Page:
• Collections Search
  • Collection Highlights
  • American
  • Arms and Armor
  • Ancient
  • Chinese
  • European
  • Indian
  • Islamic
  • Japanese
  • Precolumbian
  • Library
  • Conservation
  • PDP Study Room
  • Academic Collaboratives
  • Information
  • Provenance Research
  • Image Licensing
  • Conservation


    The Conservation Department at the Worcester Art Museum was founded in the 1930's, making WAM one of the earliest museums in the country to demonstrate its commitment to preservation. Today, WAM's mission statement includes the care and preservation of the collection as a key feature. The Conservation Department is made up of highly trained conservators whose specialties include Objects, Paintings, and Works of Art on Paper. Working together, the conservators carry out treatments and technical analyses of the artwork, and establish standards for exhibition and storage of the collection.

    Treatment of artwork varies depending on the needs of the individual objects. Stains in paper can be removed, discolored varnish on an oil painting can be cleaned, or a broken pot from ancient Greece can be reassembled. The information gathered through technical analysis is shared with curators, and through this collaboration, a new understanding of the collection is achieved.

    The Conservation Department has a commitment to education and thus has taken the responsibility of teaching students at all levels who are intent on learning about conservation. In recognition of this commitment, the Andrew W. Mellon Foundation has awarded a grant for two ongoing post-graduate Conservation Fellowships. For more information, contact the Department.

    Work of Flemish Master Massys Returns to Public View


    Museum visitors may recall watching a conservator in the galleries, a decade ago, cleaning an early 16th-century Flemish painting of the Holy Family on its exodus from Bethlehem. Her work began a many-year process to clean and restore the piece. Now completed and recently returned from a major exhibition overseas, the work hangs in the Museum's permanent galleries. The painting, by Antwerp artist Quentin Massys (1465-1530), was originally part of an assemblage of eight panels commissioned for an altarpiece in a convent near Lisbon. At the time, it was an important royal commission for the Portuguese convent to attract a Flemish master to paint the panels. When the convent was disassembled in the early 19th century, the panels were sold. Six panels reside in the National Museum of Lisbon, Worcester eventually purchased another, and the eighth is in Rio de Janeiro. Art historians agree that the Worcester panel is best, painted by the hand of the master himself.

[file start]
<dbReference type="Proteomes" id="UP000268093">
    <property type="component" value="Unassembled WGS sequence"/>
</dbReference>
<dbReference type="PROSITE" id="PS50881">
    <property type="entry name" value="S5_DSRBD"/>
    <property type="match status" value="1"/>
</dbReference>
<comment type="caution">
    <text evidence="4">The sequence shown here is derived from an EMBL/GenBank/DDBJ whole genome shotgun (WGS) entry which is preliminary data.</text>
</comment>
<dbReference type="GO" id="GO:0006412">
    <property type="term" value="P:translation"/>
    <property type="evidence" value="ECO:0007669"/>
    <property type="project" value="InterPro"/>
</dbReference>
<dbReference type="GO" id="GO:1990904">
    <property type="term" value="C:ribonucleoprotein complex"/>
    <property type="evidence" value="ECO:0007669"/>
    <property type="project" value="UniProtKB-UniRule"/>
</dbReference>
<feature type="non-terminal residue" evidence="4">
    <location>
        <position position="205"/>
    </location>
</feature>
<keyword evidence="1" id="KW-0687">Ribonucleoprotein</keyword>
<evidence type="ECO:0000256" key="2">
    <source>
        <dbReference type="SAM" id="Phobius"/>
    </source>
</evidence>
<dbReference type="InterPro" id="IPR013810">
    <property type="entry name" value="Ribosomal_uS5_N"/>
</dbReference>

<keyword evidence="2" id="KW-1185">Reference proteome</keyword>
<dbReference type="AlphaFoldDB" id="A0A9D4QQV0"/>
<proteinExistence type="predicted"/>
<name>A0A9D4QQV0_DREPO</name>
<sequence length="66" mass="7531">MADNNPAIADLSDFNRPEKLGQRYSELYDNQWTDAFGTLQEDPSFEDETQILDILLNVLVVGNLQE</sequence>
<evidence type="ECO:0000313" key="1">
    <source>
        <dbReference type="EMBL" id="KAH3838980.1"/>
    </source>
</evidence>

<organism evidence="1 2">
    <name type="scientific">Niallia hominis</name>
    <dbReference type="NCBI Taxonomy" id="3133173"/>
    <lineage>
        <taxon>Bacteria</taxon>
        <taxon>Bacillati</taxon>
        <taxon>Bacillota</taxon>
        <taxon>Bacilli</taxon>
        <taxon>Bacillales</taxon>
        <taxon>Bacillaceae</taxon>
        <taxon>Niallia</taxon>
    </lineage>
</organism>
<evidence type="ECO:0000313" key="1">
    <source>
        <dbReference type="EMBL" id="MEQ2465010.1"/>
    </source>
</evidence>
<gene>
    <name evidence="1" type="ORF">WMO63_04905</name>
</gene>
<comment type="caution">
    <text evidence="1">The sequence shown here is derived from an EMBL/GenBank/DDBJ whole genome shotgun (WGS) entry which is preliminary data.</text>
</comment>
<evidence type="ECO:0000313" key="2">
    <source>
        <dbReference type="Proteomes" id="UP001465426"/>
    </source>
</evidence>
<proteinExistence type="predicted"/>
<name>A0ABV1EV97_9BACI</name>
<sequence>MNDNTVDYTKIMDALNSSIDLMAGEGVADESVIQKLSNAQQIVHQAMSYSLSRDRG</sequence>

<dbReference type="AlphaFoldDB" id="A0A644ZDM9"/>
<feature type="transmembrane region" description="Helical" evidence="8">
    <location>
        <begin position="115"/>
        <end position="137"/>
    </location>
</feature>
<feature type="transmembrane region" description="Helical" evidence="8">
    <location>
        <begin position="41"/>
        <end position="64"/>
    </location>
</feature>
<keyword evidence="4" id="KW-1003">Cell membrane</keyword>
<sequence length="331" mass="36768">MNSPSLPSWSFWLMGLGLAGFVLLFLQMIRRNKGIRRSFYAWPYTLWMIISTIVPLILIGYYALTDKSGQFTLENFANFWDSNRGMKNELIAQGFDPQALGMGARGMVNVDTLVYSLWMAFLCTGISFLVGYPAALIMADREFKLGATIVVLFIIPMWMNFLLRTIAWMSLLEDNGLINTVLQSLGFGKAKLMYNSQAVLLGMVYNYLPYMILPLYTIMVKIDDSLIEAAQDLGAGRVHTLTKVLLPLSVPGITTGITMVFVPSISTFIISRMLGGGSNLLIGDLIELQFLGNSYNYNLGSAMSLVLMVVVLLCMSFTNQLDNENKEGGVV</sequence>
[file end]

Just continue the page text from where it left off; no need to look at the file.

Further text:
Painting conservator Rita Albertson, who has been working with the Massys for the last five years, uncovered alterations to the work made in a previous restoration in the 19th century. Trees and shrubbery were added in the background, and hairstyles were altered‹presumably to make the piece more appealing to 19th-century viewers. Rita obscured the 19th-century additions in order to achieve a painting that is more in keeping with the artistıs original intent. Following the conservation, the painting was shipped in March 2002 to the Groeningemuseum in Bruges, Belgium, where it was featured in an exhibition beside another panel from the original eight hung together for the first time in nearly 200 years. Mounted for the centennial of a landmark show, this exhibition, The Age of Van Eyck, explored the influence of Van Eyck and his contemporaries on the art of Mediterranean Europe. In the three months of the exhibition, more than 300,000 museum visitors viewed the painting. Now, itıs your turn. On your next visit to the Worcester Art Museum, be sure to see and enjoy this significant work for yourself, and take pride that its home is in Worcester.